Challenge 4 - Challenge Days Between Dates

Solution - Challenge Days Between Dates

Lesson 17 - Page_Load and Page.IsPostBack

Lesson 18 - Setting a Break Point and Debugging

Lesson 19 - Formatting Strings

Challenge 5 - Challenge Epic Spies Assignment

Solution - Challenge Epic Spies Assignment

Lesson 20 - Maintaining State with ViewState

Lesson 21 - Storing Values in Arrays

Lesson 22 - Understanding Multidimensional Arrays

Lesson 23 - Changing the Length of an Array

Challenge 6 - Challenge Epic Spies Asset Tracker

Solution - Challenge Epic Spies Asset Tracker

Lesson 24 - Understanding Variable Scope

Lesson 25 - Code Blocks and Nested If Statements

Lesson 26 - Looping with the For Iteration Statement

Challenge 7 - Challenge For Xmen Battle Count

Solution - Challenge For Xmen Battle Count

Lesson 27 - Looping with the while() & do...while() Iteration Statements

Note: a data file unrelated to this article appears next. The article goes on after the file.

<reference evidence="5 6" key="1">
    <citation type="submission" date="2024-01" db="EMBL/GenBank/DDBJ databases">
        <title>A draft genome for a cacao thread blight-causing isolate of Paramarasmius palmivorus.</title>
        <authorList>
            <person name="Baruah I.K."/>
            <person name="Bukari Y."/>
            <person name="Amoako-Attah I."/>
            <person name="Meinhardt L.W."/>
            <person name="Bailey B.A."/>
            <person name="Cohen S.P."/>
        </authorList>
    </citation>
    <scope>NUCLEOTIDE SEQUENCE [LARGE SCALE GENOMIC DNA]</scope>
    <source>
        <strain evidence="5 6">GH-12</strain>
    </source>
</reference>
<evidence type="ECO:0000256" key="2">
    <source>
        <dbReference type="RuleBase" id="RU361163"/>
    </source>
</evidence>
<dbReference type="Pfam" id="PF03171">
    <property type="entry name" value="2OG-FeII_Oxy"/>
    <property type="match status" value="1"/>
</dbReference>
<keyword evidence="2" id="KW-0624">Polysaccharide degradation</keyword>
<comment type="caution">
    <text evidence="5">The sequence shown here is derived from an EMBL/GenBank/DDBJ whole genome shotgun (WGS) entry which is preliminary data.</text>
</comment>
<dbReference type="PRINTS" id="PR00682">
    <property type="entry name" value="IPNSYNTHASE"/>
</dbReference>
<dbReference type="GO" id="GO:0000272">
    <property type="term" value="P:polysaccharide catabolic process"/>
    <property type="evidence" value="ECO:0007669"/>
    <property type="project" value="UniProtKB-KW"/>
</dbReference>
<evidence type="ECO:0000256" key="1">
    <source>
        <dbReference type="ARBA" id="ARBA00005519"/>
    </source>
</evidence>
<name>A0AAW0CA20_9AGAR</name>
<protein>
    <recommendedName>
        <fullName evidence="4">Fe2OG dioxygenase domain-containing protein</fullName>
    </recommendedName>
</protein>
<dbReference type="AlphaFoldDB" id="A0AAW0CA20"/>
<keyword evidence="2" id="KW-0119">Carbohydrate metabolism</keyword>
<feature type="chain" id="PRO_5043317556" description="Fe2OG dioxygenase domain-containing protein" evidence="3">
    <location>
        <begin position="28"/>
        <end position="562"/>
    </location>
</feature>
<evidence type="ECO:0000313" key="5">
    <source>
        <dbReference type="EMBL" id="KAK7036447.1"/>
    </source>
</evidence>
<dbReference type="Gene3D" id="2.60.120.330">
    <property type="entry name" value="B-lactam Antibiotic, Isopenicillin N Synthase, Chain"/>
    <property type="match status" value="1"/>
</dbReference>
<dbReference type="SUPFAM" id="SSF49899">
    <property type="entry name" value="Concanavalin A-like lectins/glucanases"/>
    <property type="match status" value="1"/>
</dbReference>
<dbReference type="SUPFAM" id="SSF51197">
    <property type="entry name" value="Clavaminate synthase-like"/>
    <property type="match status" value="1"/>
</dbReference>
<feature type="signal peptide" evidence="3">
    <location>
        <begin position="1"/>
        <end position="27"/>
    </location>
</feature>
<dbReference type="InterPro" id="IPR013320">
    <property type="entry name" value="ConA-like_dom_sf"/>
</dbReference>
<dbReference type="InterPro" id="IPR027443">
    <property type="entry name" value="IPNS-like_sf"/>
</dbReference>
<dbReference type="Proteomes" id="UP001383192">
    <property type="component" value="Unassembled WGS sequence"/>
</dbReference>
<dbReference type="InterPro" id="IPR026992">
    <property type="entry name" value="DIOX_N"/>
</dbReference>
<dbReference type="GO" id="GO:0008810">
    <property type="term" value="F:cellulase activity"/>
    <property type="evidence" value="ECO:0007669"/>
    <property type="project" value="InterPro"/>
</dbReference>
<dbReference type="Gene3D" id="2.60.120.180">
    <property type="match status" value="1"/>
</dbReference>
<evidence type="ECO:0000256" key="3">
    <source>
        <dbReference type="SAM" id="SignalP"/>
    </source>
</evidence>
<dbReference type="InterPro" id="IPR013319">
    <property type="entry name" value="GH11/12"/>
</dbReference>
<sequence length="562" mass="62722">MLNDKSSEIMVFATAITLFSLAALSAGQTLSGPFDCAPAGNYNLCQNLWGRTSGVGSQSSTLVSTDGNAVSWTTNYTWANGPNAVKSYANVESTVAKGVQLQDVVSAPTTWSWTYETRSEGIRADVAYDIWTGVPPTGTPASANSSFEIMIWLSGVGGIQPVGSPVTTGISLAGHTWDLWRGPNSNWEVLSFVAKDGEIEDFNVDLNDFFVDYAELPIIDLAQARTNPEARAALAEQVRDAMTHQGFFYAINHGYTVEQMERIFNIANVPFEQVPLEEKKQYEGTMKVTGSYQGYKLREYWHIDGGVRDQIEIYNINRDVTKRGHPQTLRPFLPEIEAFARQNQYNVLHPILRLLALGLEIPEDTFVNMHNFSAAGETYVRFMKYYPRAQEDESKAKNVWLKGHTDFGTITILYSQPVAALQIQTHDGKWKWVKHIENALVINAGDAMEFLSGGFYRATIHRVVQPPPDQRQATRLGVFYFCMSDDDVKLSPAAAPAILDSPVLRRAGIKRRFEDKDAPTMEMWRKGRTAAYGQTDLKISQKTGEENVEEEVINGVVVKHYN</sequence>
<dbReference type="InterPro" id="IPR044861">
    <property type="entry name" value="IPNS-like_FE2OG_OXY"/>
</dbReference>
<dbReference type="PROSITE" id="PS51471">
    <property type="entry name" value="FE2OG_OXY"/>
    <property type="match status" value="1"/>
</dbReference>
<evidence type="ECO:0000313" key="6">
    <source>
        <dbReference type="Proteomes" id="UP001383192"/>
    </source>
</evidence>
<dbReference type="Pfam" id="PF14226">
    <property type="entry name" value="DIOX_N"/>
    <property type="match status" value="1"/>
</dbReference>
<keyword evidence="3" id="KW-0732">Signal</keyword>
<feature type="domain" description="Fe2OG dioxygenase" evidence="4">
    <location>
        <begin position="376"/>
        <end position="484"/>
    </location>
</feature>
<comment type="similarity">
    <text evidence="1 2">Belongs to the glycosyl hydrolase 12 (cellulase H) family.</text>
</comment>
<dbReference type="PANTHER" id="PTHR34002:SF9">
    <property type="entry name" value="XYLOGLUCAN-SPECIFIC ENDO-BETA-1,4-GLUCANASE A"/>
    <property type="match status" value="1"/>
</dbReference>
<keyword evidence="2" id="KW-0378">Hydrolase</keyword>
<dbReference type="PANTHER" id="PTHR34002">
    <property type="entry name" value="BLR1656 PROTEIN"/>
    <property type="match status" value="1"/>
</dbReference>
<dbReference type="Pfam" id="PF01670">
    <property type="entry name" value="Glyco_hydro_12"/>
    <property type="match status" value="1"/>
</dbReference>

Lesson 28 - Creating and Calling Simple Helper Methods

Lesson 29 - Creating Methods with Input Parameters

Lesson 30 - Returning Values from Methods

Lesson 31 - Creating Overloaded Methods

Lesson 32 - Creating Optional Parameters

Lesson 33 - Creating Names Parameters

Lesson 34 - Creating Methods with Output Parameters

Challenge 8 - Challenge Postal Calculator Helper Methods

Solution - Challenge Postal Calculator Helper Methods

Mega Challenge Casino

Solution - Mega Challenge Casino

Lesson 35 - Manipulating Strings

Challenge 9 - Phun With Strings

Solution - Challenge Phun With Strings

Lesson 36 - Introduction to Classes and Objects

Challenge - Hero Monster Classes Part 1

Solution - Hero Monster Classes Part 1

Challenge - Hero Monster Classes Part 2

Solution - Challenge Hero Monster Classes Part 2

Lesson 37 - Creating Class Files Creating Cohesive Classes and Code Navigation

Lesson 38 - Understanding Object References and Object Lifetime

Lesson 39 - Understanding the .NET Framework and Compilation

Lesson 40 - Namespaces and Using Directives

Lesson 41 - Creating Class Libraries and Adding References to Assemblies

Lesson 42 - Accessibility Modifiers, Fields and Properties

Lesson 43 - Creating Constructor Methods

Lesson 44 - Naming Conventions for Identifiers

Lesson 45 - Static vs Instance Members

Challenge 10 - Challenge Simple Darts